Average pay in Britain is rising at its fastest rate since the middle of the financial crisis, official figures show.
Weekly wages including bonuses increased by 3.7% in the year to June to £538, the highest increase in 11 years, according to the Office for National Statistics (ONS).
Average earnings rose by 3.9% excluding bonuses, also the highest rate in more than a decade.
The rise is likely to be linked to a period of record employment that figures today also show is holding up despite growing warnings signs, with the employment rate at a joint-record high of 76.1%.
But the figures also showed a rise in zero-hour contracts, up 15% in the past year.
“There is more good news for those who already have a job,” said Pawel Adrjan, UK economist at the job site Indeed.
“Average wages continue to march upwards at their highest rate since August 2008 as employers fight for recruits by offering ever more competitive salaries.”
Construction saw the biggest gains in pay at 5.9%, which could be a result of growing skills shortages in a sector reliant on increasingly tight supply of EU workers. Average pay now stands at £646 a week.
Pay growth was weakest in manufacturing and the wholesale, retail, hotel and restaurant sectors, rising 2.4%.
The figures suggest Britain has seen strong pay growth since April 2018, but real pay when adjusted for rising everyday costs is still lower than more than a decade ago.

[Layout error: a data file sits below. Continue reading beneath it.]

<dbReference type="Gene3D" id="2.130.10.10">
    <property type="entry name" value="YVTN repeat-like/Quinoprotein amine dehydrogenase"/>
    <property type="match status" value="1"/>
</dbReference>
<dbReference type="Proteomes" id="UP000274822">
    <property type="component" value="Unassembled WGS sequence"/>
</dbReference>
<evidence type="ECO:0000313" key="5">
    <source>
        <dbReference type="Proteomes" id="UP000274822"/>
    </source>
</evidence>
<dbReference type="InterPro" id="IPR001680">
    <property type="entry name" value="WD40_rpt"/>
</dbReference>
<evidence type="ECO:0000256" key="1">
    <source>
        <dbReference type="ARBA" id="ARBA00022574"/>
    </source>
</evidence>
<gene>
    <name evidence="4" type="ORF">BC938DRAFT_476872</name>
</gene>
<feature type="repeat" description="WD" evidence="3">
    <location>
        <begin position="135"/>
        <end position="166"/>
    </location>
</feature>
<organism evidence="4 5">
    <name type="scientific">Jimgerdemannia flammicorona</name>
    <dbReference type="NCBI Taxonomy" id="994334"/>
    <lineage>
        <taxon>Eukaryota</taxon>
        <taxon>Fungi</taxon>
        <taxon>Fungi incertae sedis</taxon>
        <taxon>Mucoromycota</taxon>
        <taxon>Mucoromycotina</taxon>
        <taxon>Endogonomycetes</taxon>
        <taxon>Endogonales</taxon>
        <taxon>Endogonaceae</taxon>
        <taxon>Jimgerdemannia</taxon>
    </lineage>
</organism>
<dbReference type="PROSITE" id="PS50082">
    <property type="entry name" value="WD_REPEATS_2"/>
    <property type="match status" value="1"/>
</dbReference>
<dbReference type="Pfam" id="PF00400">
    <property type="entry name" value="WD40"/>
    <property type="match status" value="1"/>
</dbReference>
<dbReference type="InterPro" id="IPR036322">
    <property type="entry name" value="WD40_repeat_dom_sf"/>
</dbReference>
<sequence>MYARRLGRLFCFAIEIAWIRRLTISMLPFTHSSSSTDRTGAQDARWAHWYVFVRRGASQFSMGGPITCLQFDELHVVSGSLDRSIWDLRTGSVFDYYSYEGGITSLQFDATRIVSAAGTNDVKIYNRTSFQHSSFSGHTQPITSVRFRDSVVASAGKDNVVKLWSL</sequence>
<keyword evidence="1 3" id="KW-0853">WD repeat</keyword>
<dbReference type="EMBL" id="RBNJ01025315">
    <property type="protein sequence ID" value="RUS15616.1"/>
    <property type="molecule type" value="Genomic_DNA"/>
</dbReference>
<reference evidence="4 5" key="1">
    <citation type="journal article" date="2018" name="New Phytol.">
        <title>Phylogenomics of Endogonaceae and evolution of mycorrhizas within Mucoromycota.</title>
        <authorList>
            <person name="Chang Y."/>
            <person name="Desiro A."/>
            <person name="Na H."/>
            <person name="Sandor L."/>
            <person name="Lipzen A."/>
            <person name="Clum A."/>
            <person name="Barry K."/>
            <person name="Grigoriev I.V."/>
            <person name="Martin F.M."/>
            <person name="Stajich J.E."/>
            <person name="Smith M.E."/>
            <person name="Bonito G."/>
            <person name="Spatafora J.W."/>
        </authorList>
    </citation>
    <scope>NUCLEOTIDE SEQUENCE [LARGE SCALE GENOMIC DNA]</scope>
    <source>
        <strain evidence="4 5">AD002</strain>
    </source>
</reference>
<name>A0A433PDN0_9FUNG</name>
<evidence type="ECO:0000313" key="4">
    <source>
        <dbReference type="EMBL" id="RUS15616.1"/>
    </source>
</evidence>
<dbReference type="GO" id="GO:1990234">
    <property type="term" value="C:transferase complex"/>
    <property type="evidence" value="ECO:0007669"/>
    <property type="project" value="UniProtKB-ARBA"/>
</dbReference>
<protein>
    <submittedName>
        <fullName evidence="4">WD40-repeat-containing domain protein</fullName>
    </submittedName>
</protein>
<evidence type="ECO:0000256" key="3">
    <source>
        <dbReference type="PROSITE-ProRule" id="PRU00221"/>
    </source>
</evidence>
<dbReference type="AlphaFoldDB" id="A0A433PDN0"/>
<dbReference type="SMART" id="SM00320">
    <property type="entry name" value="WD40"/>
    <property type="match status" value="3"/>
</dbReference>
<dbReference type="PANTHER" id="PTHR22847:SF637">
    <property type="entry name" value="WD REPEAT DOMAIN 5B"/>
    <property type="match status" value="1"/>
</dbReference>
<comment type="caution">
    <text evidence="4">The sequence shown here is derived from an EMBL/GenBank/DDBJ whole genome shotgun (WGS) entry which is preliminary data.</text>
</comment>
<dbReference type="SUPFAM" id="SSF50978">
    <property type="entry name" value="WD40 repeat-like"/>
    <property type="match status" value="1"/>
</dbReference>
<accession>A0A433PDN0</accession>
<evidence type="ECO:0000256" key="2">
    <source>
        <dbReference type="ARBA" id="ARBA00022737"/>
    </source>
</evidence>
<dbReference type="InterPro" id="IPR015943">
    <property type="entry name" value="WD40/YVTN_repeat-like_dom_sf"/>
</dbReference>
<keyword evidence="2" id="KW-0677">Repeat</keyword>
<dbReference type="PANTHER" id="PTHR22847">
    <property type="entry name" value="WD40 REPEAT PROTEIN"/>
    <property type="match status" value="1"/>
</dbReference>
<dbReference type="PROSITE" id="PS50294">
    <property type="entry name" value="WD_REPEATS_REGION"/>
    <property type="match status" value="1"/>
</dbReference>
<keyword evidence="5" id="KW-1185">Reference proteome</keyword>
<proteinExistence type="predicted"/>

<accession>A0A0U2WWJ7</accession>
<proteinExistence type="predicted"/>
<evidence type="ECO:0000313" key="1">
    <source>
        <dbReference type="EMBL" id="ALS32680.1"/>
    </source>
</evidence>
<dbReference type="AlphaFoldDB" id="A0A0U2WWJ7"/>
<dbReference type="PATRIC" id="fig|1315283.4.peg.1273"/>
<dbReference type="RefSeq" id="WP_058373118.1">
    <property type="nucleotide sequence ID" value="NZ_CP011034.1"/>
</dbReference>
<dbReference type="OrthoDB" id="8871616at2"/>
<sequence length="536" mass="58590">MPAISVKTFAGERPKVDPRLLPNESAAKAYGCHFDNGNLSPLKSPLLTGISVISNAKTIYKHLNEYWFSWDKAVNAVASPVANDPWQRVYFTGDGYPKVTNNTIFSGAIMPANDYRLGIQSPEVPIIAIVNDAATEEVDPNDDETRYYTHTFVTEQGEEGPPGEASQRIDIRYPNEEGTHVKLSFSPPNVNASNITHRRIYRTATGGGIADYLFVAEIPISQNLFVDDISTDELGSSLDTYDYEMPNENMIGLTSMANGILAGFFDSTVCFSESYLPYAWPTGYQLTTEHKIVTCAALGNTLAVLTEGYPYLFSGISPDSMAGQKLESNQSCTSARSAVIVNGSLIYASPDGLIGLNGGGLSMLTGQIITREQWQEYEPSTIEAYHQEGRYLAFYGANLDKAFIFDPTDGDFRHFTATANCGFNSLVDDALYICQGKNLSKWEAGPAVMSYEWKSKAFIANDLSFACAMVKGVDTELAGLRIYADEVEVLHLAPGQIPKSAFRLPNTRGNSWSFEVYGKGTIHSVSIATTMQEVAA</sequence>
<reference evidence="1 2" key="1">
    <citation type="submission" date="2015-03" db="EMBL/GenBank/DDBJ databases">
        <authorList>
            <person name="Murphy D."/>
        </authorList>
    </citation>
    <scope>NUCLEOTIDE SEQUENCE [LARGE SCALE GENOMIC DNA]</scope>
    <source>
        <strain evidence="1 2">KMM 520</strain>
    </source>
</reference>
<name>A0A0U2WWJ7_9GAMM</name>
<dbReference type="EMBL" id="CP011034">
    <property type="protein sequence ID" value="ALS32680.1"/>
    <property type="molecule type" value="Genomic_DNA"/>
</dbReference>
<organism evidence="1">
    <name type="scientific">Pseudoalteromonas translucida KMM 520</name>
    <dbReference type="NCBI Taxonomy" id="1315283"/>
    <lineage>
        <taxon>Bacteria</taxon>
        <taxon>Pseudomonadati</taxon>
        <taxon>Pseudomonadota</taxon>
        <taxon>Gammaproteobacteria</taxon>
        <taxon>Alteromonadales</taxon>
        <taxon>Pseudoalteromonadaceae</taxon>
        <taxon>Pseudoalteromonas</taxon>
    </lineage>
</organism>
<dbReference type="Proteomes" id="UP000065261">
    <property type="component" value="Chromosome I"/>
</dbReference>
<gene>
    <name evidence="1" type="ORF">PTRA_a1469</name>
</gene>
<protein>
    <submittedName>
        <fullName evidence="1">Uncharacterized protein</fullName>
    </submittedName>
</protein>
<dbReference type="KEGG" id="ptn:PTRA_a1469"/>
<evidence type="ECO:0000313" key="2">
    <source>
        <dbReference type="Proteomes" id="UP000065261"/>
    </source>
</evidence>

Real total pay including bonuses is still £26 less than in February 2008.
The ONS labour market report published on Tuesday said record high employment was likely to be pushing up wages.
“The strong pay growth may be linked to the tightening labour market that is characterised by high and increasing employment, high numbers of vacancies, more people leaving economic inactivity, and historically low unemployment,” it said.
“Firms are faced with a small and shrinking pool of labour. This puts upward pressure on wages as firms try to attract and retain new workers.”
The ONS added: “The uncertainty about the UK leaving the European Union, by causing reduced capital investment, may be indirectly contributing to wage growth because firms are opting to employ more workers (despite the shrinking pool of labour) than to invest in new capital equipment.”
But Laura Gardiner, research director at the Resolution Foundation thinktank, said: “The question is how long this calm can be sustained, with the economy contracting and productivity falling for the fourth consecutive quarter. Turning this around has to be a top priority for the new government.
“And while the labour market overall is in rude health, the significant rise in zero-hours contracts shows that job quality remains a concern, particularly for young people.”
Amber Rudd, minister for work and pensions and for women and equalities, said: “More people in work than ever before means more households across the UK are earning a regular income, and millions more receiving a pay boost thanks to wages rising at their fastest in a decade – outstripping inflation for a 17th month in a row.
“Our workforce increasingly reflects our vibrant society, with a record number of women in employment while the number out of work falls to an all-time low.”